Dedicated to Saint Vitus, it magnificently stands containing the tombs of numerous Bohemian kings and holy roman emperors. By that point on that afternoon, I was struggling to get through the day. So when I went to St. George's Basilica, I sat down on one of the many wooden benches to rest my feet, trying not to fall asleep. I spent a long time viewing the permanent exhibition called the Story of Prague Castle, which is situated in the old royal palace and documents the thousand-year-old Bohemian history. It covers the infrastructural developments of the castle at various points in history, the stories of the churches and cathedrals, Czech patrons and holds valuable artefacts ranging from those of pre-historical times to the modern era. My last, yet the most interesting, stop at the castle complex was Golden Lane. Built in the 16th century to originally accommodate the castle guards, it eventually acquired that name in the 17th century when goldsmiths started living there. A home to rather financially depraved individuals than those who lived up there in the castles, Golden Lane wasn't part of the castle complex initially. After World War II, the houses were finally transformed into small shops and the street was incorporated as part of the complex.
Golden Lane would probably seem like an ordinary street with small brightly coloured houses until you know the myths about the alchemists who lived there and the medieval torture chambers, the latter of which still stands and is entirely equipped with the paraphernalia of torture. Franz Kafka resided in house no. 22, his sister's home, for two years between 1916 to 1917 in Golden Lane. Despite now being brightly coloured, the tiny houses look eerie and unsettling as the sun is going down.
I left the castle complex with the remnants of the strange yet extraordinary experience at Golden Lane and went back to the hostel to take a shower. At night I had a ticket for "Prague Ghosts and Legends of Old Town" walking tour for which I was absolutely stoked. I reached the old town square some time before the tour was about to start. The square was filled with people, relishing the last moments before night came over this ancient, mysterious town. The tour was worth every penny. A lovely British tour guide led us through the narrow, cobbled streets, lit in spooky yellow lights to various spots while theatrically telling us the myths and legends surrounding that place. I did not expect to have a supernatural experience, but the whole setting was spellbinding. And if I was skeptical as to whether I loved this town, that tour through the phantom-like streets handed me the love potion that Prague had been brewing for me. There's an adage that all European cities look the same. But the gloomy, otherworldly yellow lighting in the old town creates an aura unmatched by any other city I have ever been to.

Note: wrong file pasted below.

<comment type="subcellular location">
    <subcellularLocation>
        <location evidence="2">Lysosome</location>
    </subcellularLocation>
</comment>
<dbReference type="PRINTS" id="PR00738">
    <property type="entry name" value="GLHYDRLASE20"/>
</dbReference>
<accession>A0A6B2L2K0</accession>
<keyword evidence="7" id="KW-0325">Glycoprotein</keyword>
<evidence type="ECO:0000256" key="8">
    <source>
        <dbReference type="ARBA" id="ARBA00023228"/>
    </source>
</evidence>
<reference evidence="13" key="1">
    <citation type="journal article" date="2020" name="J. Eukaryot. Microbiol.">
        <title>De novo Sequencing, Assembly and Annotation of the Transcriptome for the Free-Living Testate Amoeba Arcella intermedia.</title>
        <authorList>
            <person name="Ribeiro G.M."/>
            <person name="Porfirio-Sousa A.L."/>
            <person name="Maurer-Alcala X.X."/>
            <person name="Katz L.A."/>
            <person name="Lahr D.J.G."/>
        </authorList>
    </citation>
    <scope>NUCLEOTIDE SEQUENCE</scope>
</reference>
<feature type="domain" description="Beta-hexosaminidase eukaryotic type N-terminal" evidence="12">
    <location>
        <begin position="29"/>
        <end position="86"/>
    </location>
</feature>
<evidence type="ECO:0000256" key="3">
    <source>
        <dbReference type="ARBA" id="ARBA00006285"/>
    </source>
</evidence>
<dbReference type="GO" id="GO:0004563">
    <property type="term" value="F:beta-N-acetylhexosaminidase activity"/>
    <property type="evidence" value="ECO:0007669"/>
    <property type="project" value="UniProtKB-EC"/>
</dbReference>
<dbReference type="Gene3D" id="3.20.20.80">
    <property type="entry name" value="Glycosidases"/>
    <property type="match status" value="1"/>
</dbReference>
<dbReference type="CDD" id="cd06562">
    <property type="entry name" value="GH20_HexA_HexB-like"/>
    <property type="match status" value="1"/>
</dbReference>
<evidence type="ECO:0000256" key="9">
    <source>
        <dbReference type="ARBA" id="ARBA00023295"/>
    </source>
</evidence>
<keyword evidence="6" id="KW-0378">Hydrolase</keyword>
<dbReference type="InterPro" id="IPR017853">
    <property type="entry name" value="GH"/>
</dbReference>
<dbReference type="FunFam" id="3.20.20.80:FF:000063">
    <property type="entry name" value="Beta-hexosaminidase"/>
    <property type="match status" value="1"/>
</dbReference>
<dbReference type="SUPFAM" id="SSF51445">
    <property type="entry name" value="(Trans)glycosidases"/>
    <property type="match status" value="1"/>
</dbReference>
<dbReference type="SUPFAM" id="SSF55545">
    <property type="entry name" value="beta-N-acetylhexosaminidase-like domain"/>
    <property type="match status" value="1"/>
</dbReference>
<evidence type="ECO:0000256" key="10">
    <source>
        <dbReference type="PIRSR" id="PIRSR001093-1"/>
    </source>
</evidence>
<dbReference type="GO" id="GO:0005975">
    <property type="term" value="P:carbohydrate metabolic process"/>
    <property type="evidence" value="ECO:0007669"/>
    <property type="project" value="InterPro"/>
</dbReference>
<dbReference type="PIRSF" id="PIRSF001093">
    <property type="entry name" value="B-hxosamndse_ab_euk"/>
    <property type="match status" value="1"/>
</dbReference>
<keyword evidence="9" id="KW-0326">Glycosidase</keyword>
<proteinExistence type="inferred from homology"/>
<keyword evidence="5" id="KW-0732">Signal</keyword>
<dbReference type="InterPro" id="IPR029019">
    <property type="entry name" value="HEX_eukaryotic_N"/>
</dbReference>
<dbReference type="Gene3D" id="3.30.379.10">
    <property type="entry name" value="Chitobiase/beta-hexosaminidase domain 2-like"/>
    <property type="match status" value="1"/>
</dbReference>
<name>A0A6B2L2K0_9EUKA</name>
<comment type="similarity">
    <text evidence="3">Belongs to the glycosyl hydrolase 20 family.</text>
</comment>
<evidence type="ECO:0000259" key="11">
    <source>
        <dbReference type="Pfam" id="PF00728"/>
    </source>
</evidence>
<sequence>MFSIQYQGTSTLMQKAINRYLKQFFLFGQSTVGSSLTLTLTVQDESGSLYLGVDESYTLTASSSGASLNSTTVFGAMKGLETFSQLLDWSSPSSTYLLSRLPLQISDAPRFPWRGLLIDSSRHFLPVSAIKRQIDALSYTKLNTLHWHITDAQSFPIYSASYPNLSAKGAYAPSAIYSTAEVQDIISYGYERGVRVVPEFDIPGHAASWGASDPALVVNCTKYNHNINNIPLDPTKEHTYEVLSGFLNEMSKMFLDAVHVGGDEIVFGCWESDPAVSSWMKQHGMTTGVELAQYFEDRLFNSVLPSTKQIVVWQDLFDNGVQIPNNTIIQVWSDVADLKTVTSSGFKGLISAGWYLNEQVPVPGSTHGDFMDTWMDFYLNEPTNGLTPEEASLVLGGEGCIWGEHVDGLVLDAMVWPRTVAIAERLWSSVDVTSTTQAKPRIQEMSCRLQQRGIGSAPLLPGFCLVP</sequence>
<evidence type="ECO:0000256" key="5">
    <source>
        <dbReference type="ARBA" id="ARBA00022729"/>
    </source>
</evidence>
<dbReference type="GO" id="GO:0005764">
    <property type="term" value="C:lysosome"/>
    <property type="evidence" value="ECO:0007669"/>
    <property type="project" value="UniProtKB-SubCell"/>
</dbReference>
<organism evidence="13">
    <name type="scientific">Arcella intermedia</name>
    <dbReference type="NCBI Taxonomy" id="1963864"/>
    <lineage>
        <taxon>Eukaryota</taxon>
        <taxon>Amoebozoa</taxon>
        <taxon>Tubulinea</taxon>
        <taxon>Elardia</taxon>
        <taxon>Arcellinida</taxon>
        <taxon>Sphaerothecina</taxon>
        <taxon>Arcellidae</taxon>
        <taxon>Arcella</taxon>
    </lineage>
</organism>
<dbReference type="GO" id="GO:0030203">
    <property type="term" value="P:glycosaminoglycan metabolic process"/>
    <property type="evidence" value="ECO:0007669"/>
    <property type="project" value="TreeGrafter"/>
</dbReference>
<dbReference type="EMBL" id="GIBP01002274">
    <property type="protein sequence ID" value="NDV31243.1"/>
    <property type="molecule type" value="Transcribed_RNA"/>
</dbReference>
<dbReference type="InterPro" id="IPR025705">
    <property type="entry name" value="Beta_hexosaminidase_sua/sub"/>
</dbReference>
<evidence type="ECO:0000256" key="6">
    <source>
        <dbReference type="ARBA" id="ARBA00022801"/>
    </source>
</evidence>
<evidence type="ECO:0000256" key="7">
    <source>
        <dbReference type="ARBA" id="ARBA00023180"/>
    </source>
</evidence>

Extremely tired, I sat down on the Square and breathed it all in. My legs were tired, but my heart was full. I shed two actual tears thinking how I was not going to experience one more night in this spooky, unnerving mystical town of Bohemia because the rest of my planned trip would fall apart like a domino. But sitting on that town square, I promised myself to come back once more before I die. It was 11pm but I had to take a walk through Charles Bridge at least once at night. And so, I did. I stood looking at Vltava river in semi-darkness, the ancient stony town stretching on both sides, with people as awestruck as myself, or so I like to think.
Before getting on the bus next afternoon, I went to the bridge once more, having bought a painting of Charles Bridge itself. I held it right before my eyes comparing it with the reality, trying to fathom whether it would summon the magic this city exudes, when it hangs on the wall of my mundane bedroom.
Photos: Anupoma Joyeeta Joyee
Anupoma Joyeeta Joyee is a Barrister-at-Law who spends her time devising plots to hold evil corporations accountable for climate change. Tell her how to do that at email@example.com.